A frown (also known as a scowl) is a facial expression in which the eyebrows are brought together, and the forehead is wrinkled, usually indicating displeasure, sadness or worry, or less often confusion or concentration. The appearance of a frown varies by culture. Although most technical definitions define it as a wrinkling of the brow, in North America it is primarily thought of as an expression of the mouth. In those cases when used iconically, as with an emoticon, it is entirely presented by the curve of the lips forming a down-open curve. The mouth expression is also commonly referred to in the colloquial English phrase "turn that frown upside down" which indicates changing from sad to happy.


Charles Darwin described the primary act of frowning as the furrowing of the brow which leads to a rise in the upper lip and a down-turning of the corners of the mouth.[1] While the appearance of a frown varies from culture to culture, there appears to be some degree of universality to the recognition of the frown as a negative facial expression.[2] In fact, frowning as a component of anger or disgust is widely recognized as a universal expression easily recognized across cultures.[3] This universality suggests a shared adaptive quality to frowning allowing for social communication of negative emotional states.[4]

Scott Fahlman first suggested the use of the colon with the left parenthesis to iconically represent a frowning face on the Internet in what has become a well-known emoticon.[5] In this form the frown is entirely presented as a curve of the lips facing away from the eyes. Specifically, frowns that incorporate the furrowing of the brow are a response to perceived obstacles to the achievement of goals, while frowns that involve movement of the cheeks reflect an unpleasant reaction.[6] Just as smiling alone can make one feel better,[7] frowning can make one feel worse. In a scientific study participants that held their face in a frown ranked images as more unpleasant than participants who viewed the images with a neutral facial expression.[8] In a similar test, participants reported increased anger with the manipulated expression of a frown and they also ranked cartoons they saw as less funny than participants with the manipulated expression of a smile.[9]

Social behavior

In social settings frowns are most frequently used to express a range of negative emotions including anger and displeasure. However there are social differences that dictate who is allowed to frown in any given social setting. Socially dominant individuals are more likely to frown than those of a lower social status. Individuals with a high social status are permitted to display their emotions more freely, while low dominance individuals are expected to show signs of affiliation. [10] It is considered more socially acceptable for men to display negative emotions than women; women also tend to be less likely to frown than men.[11] Unlike smiling, frowns do not appear to be directly socially contagious; seeing someone frown does not necessarily make you frown.[12] However, in a scientific study participants that were subliminally exposed to frowning faces, were more likely to react with a frown when later shown a neutral face.[13] Frowns can also increase counter-empathy reactions. When the loser of a competition frowns it increases brain responses associated with pleasure in the winner, which is possibly related to the feeling of schadenfreude experienced when witnessing the misfortune of others.[14] Frowns also contribute to impressions formed even during brief encounters with other individuals. When shown a 30-second video clip (without audio) of a frowning college professor, students tend to rate the professor poorly on evaluations.[15]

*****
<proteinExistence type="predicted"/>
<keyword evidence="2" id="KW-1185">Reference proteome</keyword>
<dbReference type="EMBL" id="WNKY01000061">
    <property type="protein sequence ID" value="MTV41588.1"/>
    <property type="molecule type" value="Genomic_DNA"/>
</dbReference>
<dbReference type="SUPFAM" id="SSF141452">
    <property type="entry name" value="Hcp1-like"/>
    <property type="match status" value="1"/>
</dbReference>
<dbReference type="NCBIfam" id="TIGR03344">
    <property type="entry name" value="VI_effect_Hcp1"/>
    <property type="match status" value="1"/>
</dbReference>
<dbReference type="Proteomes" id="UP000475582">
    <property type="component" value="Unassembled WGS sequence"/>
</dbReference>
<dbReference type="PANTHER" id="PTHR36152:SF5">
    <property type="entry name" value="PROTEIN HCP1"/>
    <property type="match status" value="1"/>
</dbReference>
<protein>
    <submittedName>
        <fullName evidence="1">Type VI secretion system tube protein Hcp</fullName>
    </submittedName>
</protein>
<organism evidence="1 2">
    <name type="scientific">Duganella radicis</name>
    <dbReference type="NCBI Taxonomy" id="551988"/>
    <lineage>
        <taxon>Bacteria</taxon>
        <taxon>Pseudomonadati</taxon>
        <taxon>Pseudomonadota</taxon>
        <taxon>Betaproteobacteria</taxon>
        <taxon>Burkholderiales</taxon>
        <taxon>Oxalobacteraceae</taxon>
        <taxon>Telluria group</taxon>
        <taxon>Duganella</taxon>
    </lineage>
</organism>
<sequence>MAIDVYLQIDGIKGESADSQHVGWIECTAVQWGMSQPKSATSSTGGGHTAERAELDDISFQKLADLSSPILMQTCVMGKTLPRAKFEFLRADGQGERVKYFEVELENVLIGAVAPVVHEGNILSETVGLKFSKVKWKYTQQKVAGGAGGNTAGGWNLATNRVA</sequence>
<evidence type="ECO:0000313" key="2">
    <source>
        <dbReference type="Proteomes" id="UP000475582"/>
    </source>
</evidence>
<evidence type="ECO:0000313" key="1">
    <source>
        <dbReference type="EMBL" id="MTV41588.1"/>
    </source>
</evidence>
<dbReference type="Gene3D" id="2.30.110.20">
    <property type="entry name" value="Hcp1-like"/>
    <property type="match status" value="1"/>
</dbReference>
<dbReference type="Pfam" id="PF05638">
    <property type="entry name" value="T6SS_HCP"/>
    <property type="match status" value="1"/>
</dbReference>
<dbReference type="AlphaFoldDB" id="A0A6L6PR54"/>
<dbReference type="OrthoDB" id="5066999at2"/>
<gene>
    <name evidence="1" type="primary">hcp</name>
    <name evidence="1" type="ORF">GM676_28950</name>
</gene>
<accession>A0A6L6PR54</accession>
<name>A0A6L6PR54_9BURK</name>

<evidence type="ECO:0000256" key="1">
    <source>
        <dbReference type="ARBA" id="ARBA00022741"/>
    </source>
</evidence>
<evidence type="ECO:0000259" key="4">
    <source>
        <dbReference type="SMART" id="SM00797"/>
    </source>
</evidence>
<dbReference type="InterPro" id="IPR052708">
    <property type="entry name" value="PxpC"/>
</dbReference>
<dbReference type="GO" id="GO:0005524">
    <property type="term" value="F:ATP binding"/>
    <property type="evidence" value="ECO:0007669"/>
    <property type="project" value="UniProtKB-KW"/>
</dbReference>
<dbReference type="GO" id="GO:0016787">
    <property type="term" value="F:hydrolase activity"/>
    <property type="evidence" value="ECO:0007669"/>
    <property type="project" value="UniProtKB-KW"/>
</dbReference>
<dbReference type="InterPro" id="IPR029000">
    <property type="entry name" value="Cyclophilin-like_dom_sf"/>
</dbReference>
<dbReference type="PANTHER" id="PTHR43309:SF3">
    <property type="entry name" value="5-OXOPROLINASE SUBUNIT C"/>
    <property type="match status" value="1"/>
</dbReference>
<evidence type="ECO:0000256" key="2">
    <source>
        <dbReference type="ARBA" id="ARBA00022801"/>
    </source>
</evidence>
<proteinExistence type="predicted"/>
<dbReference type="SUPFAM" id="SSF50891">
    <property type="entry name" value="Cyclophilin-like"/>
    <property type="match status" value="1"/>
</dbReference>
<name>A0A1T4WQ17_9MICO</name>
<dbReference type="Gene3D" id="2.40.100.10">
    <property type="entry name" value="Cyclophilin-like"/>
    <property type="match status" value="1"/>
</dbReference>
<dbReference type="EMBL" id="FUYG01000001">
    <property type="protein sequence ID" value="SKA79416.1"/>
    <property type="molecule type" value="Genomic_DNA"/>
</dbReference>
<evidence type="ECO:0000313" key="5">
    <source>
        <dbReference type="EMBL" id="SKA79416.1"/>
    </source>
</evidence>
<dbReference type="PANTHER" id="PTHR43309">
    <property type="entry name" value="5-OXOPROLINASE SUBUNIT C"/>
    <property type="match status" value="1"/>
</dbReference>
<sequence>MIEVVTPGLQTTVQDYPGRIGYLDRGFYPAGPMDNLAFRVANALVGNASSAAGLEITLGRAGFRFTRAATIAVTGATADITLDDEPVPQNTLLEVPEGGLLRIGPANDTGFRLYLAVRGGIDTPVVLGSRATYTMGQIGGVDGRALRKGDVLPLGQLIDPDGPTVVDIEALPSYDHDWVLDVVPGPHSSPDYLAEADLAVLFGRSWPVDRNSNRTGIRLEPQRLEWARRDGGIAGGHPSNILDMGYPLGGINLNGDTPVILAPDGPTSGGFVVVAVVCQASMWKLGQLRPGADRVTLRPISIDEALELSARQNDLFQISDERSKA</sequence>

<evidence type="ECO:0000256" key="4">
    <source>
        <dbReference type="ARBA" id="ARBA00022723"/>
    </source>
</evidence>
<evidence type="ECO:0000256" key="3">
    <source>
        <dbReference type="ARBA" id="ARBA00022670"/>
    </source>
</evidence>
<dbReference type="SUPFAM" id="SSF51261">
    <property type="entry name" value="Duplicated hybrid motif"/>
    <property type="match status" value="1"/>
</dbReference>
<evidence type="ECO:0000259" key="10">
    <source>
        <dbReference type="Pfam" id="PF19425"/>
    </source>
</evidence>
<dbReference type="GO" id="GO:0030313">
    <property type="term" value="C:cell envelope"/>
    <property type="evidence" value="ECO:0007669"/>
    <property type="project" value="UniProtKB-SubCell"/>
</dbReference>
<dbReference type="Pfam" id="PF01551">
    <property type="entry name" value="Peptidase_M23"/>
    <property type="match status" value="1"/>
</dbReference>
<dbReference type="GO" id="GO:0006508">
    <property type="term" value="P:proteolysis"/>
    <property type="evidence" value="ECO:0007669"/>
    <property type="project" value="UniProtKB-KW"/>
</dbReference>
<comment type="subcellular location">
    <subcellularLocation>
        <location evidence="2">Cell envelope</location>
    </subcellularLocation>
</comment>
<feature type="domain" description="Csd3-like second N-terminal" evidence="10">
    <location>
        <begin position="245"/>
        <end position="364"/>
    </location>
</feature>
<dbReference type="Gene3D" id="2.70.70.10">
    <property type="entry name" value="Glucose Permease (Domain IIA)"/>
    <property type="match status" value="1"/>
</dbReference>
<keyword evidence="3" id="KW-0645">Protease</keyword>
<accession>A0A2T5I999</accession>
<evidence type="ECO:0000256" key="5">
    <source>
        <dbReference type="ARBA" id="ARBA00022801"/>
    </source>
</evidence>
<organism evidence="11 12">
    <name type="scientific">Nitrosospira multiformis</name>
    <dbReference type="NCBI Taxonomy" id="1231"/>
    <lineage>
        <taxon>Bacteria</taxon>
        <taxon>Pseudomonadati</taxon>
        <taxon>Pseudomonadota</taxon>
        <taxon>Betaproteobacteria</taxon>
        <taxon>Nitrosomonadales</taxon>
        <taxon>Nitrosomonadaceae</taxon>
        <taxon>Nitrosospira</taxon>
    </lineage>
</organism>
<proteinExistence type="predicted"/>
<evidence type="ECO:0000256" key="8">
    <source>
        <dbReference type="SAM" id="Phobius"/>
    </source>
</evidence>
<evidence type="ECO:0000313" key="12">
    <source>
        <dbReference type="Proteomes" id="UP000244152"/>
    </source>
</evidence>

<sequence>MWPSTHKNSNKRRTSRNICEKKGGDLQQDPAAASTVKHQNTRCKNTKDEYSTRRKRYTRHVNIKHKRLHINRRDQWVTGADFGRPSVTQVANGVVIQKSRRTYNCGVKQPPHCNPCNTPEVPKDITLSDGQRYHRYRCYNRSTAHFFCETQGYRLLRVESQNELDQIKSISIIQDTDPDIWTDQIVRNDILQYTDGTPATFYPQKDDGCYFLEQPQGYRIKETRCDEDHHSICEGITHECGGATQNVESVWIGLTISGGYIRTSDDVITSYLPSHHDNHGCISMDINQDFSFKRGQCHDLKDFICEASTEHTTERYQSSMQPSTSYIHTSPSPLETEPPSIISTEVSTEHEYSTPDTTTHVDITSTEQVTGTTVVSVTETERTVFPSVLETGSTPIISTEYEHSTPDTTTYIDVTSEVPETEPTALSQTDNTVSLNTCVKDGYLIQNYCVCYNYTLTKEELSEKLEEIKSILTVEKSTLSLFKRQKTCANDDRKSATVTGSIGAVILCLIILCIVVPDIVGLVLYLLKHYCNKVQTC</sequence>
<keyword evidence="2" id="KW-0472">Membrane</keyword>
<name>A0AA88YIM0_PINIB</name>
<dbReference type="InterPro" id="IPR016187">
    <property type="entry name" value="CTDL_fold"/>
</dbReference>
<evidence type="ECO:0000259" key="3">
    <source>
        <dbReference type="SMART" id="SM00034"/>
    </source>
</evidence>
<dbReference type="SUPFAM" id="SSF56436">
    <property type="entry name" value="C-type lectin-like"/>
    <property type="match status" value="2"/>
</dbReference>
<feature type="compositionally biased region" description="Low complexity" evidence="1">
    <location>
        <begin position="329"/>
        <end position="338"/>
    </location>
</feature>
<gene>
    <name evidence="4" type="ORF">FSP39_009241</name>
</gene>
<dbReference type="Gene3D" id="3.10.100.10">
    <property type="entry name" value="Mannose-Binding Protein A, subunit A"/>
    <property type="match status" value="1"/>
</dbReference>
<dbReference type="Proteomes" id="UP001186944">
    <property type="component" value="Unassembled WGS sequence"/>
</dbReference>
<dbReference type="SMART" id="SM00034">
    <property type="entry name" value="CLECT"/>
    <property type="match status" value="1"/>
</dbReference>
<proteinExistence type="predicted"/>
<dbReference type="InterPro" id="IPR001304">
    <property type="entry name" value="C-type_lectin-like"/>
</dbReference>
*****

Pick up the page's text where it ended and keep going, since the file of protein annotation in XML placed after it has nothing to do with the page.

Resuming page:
Muscles used

It is a long-held belief that it takes more muscles to frown than it does to smile.[16] It is difficult to determine exactly how many muscles are involved in smiling or frowning as there is a wide range of facial expressions that might be considered a frown or a smile. At minimum ten muscles are required to smile in which only the upper lip and corners of the mouth are lifted.[17] A similarly minimal frown requires only six muscles to lower the corners of the mouth.[17] According to plastic surgeon Dr. David H. Song of the University of Chicago Medical Center, however, frowning requires 11 muscles while smiling requires 12.[18] This method of counting the number of muscles used in generating a facial expression does not take into account the energy consumed by each muscle or the individual variability in facial muscles. While humans share facial musculature to express the universal emotions, some humans have more muscles in their face and may use more of them when smiling or frowning.[19]